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The Border Region

Safeguarding our Region’s Rarest Plants

Our Botany Department is creating the first rare-plant database for the borderlands between the U.S. and Mexico in collaboration with Dr. Sula Vanderplank, Mexican scientists, and the San Diego Zoo Wildlife Alliance. The team is trekking through Baja’s backcountry, mapping out the region’s rarest plants, and documenting threats to each species’ survival, all of which helps decision makers in both nations make informed choices for conservation. The seeds we collect are stored at the Mexican National Seedbank and The Millennium Seed Bank at Kew Gardens in England, providing insurance against certain plants blinking out forever.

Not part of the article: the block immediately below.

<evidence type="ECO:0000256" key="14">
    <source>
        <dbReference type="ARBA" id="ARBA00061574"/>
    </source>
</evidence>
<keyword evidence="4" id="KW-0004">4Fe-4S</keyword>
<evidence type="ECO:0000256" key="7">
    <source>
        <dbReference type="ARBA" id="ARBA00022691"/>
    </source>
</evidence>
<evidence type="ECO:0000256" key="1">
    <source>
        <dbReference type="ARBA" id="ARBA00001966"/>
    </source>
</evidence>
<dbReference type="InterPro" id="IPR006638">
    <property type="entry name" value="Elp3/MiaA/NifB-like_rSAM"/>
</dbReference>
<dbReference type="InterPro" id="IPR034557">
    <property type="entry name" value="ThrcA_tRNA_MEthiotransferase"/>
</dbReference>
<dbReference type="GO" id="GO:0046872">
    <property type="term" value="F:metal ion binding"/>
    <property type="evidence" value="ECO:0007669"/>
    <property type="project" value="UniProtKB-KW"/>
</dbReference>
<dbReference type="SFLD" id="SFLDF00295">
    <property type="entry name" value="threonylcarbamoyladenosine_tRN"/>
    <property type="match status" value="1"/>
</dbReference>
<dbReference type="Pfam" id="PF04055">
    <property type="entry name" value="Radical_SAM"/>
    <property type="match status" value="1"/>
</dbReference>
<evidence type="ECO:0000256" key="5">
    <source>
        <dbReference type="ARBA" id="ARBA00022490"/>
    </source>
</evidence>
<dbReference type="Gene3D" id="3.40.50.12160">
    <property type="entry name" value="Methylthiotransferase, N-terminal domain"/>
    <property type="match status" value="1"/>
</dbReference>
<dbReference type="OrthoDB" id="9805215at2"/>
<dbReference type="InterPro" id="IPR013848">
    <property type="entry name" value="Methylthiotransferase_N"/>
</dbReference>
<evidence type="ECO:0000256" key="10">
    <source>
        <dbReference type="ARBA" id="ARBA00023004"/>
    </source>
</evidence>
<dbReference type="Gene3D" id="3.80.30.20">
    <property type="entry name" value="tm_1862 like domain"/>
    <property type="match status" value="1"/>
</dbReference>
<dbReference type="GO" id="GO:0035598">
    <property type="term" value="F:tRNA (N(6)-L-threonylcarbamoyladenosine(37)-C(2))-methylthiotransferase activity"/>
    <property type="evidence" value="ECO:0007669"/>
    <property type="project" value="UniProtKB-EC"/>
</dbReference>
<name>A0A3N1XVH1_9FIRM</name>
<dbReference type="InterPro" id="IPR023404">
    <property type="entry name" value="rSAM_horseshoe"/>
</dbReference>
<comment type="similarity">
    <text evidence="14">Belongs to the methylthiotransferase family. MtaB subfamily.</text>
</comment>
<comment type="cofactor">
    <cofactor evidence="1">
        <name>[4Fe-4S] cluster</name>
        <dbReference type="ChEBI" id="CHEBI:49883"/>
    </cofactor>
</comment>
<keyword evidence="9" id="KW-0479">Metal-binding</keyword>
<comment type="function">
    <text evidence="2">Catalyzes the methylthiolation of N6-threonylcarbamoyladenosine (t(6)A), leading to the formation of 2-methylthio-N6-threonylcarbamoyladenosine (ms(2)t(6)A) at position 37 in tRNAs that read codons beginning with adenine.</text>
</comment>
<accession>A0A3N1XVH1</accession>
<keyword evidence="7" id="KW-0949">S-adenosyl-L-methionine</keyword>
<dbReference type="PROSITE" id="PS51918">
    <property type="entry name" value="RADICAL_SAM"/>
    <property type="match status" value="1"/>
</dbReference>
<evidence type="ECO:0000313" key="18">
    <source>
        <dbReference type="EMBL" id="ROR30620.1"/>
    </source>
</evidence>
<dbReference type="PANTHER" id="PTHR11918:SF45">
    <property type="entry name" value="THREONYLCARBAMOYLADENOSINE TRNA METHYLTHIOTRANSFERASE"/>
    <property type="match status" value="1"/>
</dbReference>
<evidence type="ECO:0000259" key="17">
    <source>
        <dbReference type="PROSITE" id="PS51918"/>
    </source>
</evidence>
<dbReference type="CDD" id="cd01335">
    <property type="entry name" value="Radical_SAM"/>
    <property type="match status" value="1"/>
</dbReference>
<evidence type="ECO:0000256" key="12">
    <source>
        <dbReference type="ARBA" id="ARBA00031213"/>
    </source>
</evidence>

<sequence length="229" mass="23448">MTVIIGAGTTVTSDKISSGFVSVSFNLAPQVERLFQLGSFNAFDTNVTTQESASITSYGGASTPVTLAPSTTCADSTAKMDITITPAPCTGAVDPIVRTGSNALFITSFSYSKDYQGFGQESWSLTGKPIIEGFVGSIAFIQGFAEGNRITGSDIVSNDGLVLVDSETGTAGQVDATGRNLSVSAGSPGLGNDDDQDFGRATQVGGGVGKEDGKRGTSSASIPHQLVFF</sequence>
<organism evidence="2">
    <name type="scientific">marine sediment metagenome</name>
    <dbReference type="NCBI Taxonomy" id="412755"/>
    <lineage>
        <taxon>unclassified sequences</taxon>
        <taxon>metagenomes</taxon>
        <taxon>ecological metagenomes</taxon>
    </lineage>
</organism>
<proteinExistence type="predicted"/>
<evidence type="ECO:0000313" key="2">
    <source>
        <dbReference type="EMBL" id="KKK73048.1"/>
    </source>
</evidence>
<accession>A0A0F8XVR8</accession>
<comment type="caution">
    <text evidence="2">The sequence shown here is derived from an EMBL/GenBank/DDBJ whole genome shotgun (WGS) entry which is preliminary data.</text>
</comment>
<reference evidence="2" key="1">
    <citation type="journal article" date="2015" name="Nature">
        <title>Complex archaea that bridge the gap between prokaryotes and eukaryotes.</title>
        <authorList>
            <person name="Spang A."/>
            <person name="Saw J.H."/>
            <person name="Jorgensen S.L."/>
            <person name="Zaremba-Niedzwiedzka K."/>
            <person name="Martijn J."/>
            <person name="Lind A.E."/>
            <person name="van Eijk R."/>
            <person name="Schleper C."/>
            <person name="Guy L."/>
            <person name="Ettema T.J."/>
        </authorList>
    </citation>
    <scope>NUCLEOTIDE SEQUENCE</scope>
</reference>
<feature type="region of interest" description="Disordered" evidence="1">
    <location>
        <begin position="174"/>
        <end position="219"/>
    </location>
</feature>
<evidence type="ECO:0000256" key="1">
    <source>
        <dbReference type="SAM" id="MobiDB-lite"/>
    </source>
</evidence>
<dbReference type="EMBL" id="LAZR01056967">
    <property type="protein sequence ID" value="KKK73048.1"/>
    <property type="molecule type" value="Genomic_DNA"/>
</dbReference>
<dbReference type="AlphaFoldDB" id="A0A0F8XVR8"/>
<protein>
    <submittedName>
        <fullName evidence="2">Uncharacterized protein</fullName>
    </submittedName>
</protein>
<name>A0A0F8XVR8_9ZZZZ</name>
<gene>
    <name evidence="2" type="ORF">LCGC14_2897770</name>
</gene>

Preserving Ancient Wildlife Beneath the Borderlands

Conservation isn’t just for living plants and animals. Fossils are a critical natural resource that help us understand big topics like climate change, species survival, food webs, and evolution. Our PaleoServices team partnered with Caltrans and SANDAG during construction of State Route 11 and the new Port of Entry in Otay Mesa. They discovered entirely new rock layers exposed by the bulldozers, along with skeletal remains of extinct camels, horses, oreodonts, rodents, and "bone-crushing" dogs. The fossils are now part of our paleontology collection, where they are available for study and to help answer the questions of the future.